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Anarchitect: Creating hotels inspired by the local context

Anarchitect: Creating hotels inspired by the local context

Jonathan Ashmore, founder and principal, Anarchitect, dissects current trends in hospitality design

Jonathan Ashmore
Jonathan Ashmore

What are the top trends in hospitality design today?

From working closely with clients in the Middle East and London markets, we notice that our well-travelled clientele today clearly gravitates toward spending on authentic experiences rather than the old notion of ‘luxury’. The ‘New Luxury’ in hospitality design is about experience, great service and contextual, of-place design that provides a bespoke and transformative adventure.

How has the recent boom in hospitality in the Middle East had an impact on design?

Sharjah has been fast-growing its hospitality offering, becoming an important player on a global scene. Eco-tourism is at the heart of the Sharjah Collection for which the Al Faya Lodge designed by Anarchitect is part of.  The exciting design opportunity lies in bringing these heritage structures back to life with new contemporary interventions, something that is close to our heart as a contextually design-driven practice. There is an increased understanding and interest in working with the local context and being inspired by the local vernacular. This enables us to creatively repurpose already existing buildings. We feel there will be increased experimentation within the desert context in the near future.

How has the growth of social media and technology changed hospitality design?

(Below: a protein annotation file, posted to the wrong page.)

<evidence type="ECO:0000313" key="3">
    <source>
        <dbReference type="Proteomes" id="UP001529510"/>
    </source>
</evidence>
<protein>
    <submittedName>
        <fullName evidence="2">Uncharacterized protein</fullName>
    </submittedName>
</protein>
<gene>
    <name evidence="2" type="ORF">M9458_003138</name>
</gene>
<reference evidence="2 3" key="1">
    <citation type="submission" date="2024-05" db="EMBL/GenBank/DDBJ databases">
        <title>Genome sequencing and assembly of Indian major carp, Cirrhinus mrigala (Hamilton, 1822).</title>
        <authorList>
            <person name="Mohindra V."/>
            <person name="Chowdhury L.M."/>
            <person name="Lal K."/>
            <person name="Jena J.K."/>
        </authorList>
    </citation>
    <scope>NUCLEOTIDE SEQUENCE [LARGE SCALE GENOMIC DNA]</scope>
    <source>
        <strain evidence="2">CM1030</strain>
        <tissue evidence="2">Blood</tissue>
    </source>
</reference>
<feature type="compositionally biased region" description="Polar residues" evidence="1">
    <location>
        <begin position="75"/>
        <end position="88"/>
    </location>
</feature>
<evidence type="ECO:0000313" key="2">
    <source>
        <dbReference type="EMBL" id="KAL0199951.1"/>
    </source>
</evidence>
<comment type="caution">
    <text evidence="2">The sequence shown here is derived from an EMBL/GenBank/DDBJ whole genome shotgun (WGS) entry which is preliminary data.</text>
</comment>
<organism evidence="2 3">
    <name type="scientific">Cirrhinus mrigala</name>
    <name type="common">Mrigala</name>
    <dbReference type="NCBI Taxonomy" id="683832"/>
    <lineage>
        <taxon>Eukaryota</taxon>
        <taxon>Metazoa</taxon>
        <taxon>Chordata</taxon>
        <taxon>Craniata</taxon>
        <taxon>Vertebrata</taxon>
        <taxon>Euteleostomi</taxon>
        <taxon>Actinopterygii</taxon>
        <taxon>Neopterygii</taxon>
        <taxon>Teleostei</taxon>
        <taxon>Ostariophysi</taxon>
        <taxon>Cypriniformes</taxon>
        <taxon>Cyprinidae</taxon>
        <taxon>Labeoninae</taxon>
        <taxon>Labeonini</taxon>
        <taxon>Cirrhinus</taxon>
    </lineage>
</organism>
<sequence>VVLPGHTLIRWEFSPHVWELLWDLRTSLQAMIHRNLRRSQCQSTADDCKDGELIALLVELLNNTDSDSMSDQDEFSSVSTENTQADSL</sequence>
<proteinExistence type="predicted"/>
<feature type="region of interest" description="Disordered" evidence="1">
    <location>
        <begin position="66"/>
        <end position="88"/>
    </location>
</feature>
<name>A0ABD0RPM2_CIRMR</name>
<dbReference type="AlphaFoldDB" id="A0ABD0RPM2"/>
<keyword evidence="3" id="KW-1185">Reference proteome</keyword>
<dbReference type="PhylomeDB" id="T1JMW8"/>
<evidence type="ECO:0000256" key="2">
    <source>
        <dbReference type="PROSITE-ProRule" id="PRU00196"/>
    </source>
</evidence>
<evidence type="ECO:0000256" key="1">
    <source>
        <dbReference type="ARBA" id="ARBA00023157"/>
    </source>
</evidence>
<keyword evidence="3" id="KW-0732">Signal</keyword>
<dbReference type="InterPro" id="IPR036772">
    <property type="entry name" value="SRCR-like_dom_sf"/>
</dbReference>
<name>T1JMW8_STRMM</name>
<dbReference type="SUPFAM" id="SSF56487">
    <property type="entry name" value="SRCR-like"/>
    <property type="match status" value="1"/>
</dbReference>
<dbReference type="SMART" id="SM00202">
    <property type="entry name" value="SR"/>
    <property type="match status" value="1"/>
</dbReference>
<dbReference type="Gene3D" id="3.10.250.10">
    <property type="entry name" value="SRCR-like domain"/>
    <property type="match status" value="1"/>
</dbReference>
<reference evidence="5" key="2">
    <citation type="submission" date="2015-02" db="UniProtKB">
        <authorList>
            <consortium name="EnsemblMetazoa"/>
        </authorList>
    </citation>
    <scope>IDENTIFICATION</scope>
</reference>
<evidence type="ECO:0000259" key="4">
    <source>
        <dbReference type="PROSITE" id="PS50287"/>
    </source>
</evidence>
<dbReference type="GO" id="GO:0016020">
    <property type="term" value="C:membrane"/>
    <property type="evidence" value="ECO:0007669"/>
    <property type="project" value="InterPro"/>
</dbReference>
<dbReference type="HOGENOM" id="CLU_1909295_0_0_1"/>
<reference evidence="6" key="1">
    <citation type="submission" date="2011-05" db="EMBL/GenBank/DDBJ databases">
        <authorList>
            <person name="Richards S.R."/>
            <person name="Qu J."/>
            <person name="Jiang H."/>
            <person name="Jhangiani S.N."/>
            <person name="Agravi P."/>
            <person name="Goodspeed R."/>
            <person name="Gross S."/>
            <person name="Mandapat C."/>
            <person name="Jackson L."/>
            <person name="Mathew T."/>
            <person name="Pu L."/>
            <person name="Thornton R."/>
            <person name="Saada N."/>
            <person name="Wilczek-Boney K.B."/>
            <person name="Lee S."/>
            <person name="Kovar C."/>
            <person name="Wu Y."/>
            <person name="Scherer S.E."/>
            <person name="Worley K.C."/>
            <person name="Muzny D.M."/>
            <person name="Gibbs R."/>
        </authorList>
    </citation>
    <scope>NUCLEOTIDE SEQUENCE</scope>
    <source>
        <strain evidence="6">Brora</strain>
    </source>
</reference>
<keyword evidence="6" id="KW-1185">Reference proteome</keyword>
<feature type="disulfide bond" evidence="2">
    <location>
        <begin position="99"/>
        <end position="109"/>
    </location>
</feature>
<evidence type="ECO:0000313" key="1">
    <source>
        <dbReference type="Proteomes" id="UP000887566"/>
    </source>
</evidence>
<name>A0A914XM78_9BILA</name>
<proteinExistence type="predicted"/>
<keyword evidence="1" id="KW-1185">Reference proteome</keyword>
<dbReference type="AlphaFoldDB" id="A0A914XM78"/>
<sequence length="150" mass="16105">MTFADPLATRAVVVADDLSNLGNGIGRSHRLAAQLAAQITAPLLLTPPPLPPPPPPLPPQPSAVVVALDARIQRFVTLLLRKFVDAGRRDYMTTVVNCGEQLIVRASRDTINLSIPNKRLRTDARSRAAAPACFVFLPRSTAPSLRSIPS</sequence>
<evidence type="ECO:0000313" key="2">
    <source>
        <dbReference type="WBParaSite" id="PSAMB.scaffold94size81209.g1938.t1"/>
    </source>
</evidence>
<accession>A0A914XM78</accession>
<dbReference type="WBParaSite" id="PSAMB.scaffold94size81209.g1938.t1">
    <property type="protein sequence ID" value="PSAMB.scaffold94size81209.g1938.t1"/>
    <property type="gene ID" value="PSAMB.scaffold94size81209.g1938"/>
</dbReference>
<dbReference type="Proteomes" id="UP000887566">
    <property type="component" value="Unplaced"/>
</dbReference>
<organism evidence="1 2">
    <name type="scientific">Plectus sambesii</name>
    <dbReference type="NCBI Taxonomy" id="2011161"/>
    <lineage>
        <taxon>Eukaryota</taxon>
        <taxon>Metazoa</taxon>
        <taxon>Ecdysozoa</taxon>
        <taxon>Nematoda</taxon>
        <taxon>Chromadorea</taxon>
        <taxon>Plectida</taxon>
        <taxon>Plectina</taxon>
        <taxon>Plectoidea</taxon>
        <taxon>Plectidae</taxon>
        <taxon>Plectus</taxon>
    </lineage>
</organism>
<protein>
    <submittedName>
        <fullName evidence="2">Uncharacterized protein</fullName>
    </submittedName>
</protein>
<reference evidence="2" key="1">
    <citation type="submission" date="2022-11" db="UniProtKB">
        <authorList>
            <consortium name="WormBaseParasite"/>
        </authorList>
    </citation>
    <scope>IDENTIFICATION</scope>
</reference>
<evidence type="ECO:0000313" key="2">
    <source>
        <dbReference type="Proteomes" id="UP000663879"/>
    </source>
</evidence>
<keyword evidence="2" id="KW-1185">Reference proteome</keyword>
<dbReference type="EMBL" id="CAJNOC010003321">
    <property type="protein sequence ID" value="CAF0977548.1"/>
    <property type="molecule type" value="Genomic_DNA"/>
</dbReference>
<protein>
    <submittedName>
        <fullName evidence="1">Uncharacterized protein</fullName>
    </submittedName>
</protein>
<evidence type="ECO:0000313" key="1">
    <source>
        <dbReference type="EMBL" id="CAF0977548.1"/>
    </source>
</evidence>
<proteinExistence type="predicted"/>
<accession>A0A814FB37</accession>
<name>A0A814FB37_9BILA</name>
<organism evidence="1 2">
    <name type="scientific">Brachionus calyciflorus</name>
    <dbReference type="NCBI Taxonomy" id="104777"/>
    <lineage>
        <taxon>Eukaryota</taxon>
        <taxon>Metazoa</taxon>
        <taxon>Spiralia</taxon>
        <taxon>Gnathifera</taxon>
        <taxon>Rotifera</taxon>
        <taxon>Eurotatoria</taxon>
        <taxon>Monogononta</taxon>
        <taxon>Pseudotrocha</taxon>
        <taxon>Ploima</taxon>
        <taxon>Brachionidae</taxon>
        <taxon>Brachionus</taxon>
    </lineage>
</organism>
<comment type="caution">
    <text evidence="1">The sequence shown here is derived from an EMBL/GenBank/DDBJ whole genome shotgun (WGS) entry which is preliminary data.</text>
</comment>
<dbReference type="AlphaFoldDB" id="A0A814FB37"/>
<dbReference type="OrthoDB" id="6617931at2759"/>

Users today are paying attention to photogenic features and moments that boost their own personal brands through photography, therefore pressurising hospitality industry to create recognisable aspects of their property. At Anarchitect, we rather focus on materiality, natural light, clever detailing and functionality, which enhances how clients feel and use the space, in turn creating a beautiful canvas for the user.

Hotels now need to cater for the personal tastes of their individual guests as visitors are more willing to share information ahead of their visit with the hotel operators on the premise that they will received a fully tailored experience once they arrive. For architects and designers, this means that we must embed a degree of flexibility into the design of spaces to accommodate for this new type of client requirement.

How can hotels use design to deliver better business results? 

The design aspect of Al Faya Desert Retreat & Spa has a strong draw for the clients along with its unique setting, which AirBnb properties can hardly deliver as they are often short-term lets of residential properties, not specifically designed for hospitality. 

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